Dogs at the Beach: Keeping Beaches -- and Dogs -- Safe

I live near the beach and it is a significant part of my every day life. The ocean is a draw for people not just for fun but for meditation and rejuvenation too. Increasingly, dog owners take their dogs to the beach for exercise and companionship. It combines two of life’s great experiences -- a walk on the beach or along the water while spending time with a friend or loved one. In fact, it is not uncommon to see dogs come to the beach alone so I guess they are drawn to the ocean as well.

I love strolling on the beaches of pristine sand and blue water. I see dogs frolicking along the waterline so I assume they are enjoying themselves as much as we are. Naturally we walk barefoot through the water as it breaks on the sand. That is where the problem sometimes begins. You see dogs can be pretty nonchalant when it comes to their toilet habits. Much of the time they simply answer the call wherever they are. Now they may be well house trained and their owners may walk with them on a sidewalk, diligently picking up their droppings and disposing of them, but for some reason at the beach or lake all bets are off.

Dog playing on beach

Protect the shores
Responsible dog ownership is not just for the home. There are certain courtesies that need to be adhered to wherever dogs and people share the environment. Nobody likes to step in a pile of dropping, especially if they are barefoot. Nobody likes to lie down in the sand and smell feces from a dog either.

To maker matters worse, many dogs are parasitized and in some areas hookworms are common. So there is a very real potential for public areas to be contaminated with hookworm eggs and larvae. There is a definite potential for these larvae to enter humans, particularly in the case of children and sunbathers, directly through the skin (Cutaneous larval migrans).  Cutaneous larva migrans (CLM) is the most common tropically acquired dermatosis in man. It is the result of intestinal parasites primarily of dogs and cats entering through the skin of a new host1.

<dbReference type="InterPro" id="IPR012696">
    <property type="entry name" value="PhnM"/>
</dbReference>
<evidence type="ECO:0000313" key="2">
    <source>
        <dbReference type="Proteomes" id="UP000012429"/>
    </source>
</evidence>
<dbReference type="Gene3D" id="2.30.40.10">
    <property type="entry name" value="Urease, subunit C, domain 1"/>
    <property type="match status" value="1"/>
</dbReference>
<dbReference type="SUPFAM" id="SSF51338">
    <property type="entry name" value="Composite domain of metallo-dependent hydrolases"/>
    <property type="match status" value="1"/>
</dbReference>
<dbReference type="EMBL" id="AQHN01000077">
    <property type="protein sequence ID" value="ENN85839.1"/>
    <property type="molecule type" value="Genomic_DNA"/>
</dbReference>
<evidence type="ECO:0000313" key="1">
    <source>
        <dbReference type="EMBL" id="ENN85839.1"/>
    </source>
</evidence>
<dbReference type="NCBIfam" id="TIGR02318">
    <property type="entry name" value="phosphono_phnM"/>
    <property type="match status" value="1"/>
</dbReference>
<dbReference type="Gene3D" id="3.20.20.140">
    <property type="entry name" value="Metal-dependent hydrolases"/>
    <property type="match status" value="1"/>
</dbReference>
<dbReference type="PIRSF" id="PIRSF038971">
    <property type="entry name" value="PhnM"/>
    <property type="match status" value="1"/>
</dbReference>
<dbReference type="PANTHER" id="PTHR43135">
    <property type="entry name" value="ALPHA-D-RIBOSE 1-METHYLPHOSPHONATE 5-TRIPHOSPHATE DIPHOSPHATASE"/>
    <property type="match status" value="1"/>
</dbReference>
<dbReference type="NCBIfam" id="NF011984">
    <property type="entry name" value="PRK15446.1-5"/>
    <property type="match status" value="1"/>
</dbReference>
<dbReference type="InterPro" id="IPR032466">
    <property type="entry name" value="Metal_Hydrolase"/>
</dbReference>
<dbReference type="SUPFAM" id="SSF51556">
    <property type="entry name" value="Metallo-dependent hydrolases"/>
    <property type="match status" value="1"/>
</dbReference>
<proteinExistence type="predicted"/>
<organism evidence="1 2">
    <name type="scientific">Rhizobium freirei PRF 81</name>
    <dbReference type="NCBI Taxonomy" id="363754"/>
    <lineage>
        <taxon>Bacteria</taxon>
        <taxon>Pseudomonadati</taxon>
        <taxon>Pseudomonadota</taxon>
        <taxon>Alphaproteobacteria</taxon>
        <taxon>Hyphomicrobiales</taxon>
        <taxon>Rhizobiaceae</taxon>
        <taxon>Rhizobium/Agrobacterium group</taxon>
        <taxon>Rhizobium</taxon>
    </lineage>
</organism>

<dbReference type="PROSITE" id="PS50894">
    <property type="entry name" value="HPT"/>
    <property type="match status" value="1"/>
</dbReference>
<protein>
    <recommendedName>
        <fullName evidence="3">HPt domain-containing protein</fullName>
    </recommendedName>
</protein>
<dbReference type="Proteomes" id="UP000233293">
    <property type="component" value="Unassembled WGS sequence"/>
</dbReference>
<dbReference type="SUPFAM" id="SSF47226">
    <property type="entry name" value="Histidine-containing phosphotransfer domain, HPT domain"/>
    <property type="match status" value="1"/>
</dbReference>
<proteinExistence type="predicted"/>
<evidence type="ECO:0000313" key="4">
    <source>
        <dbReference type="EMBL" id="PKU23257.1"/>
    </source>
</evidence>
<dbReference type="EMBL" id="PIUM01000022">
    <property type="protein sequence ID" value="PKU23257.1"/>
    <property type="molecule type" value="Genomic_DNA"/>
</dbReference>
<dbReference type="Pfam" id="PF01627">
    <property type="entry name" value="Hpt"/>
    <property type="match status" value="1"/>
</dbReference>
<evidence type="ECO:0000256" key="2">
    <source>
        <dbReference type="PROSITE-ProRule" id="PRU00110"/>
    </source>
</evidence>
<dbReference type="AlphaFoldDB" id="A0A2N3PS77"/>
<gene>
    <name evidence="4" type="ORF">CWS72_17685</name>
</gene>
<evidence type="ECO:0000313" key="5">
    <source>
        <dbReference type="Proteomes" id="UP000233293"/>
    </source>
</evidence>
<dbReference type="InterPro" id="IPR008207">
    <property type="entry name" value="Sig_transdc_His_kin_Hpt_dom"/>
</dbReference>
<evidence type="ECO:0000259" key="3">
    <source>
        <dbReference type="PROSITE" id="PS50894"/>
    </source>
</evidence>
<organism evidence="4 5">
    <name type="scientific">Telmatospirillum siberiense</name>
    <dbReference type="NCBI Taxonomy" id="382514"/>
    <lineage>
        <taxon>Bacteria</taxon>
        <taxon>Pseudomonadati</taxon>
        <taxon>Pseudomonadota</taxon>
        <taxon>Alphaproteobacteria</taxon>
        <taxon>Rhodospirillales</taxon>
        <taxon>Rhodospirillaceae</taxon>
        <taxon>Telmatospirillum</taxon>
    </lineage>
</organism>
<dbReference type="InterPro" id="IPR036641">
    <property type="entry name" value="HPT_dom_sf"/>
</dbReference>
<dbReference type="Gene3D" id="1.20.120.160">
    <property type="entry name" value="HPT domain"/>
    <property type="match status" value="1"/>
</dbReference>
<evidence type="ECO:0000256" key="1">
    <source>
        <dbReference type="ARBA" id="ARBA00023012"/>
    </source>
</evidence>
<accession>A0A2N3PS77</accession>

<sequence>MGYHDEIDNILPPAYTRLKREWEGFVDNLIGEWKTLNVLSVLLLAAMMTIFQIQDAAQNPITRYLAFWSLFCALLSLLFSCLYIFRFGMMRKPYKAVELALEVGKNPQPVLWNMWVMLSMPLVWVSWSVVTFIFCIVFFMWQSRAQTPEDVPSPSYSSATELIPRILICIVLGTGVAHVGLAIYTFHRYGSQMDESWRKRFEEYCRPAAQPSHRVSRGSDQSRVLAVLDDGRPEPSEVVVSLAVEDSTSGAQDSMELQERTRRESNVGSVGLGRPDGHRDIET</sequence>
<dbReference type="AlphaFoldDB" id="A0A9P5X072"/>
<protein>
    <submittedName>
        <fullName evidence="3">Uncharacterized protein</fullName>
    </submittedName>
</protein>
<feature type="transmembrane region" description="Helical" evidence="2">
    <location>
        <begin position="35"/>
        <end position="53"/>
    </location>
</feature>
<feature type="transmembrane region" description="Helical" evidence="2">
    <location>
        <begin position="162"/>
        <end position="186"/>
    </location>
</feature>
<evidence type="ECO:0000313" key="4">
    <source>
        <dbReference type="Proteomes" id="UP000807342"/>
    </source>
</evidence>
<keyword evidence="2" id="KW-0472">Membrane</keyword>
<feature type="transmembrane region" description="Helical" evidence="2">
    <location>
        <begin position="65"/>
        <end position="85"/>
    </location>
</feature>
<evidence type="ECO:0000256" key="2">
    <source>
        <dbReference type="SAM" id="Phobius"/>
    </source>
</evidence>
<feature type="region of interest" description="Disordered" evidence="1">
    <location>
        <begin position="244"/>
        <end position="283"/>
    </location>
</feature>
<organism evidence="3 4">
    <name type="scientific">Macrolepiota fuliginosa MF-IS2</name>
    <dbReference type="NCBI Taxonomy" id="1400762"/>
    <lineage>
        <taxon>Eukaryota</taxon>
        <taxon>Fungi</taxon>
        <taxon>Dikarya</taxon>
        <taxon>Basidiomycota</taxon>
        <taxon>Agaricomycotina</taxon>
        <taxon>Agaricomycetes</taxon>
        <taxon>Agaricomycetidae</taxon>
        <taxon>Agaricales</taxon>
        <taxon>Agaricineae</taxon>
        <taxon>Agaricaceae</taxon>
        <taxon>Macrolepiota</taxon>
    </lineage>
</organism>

This can be avoided in several ways:

  • First, de-worm all dogs regularly and use a monthly combination of heartworm and internal parasite control all year round.
  • Second, enforce ordinances that prohibit dogs on the beach.
  • Third, pick up your dogs stools and dispose of them just as you would at home. All of these steps are simple, responsible courtesies.

Protect your dog at the beach
It’s common for dog owners to encourage their dogs to play in the water -- chasing a ball into the surf, jumping into the lake or stream to chase a duck. It’s great fun until something goes wrong.  Even a seemingly quiet stream can suddenly open into an area with a strong current that can sweep a dog downstream.  Beaches, especially those that are unpatrolled, represent a very real risk of rip tides and breakers that can sweep a dog away into dangerous waters.

Frequently, owners who try and rescue their dog may become trapped in those same breakers and currents. Every year people trying to rescue dogs find themselves in danger and drowning is common.

Big waves can wash people into the water before they realize the threat. The solution is simple. Take precautions when around water and as I have been told repeatedly, “Never turn your back on the sea.”   

So enjoy the shore. Have fun at the lake or on the river but always remember that you are responsible for the safety of your dogs and for being a good and responsible dog owner.    

 If you have any questions or concerns, you should always visit or call your veterinarian -- they are your best resource to ensure the health and well-being of your pets. 

1. "Cutaneous Larva Migrans." Ed. Lydia A. Juzych, MD. 31 July 2014. Web.


Reviewed on: 
Sunday, November 16, 2014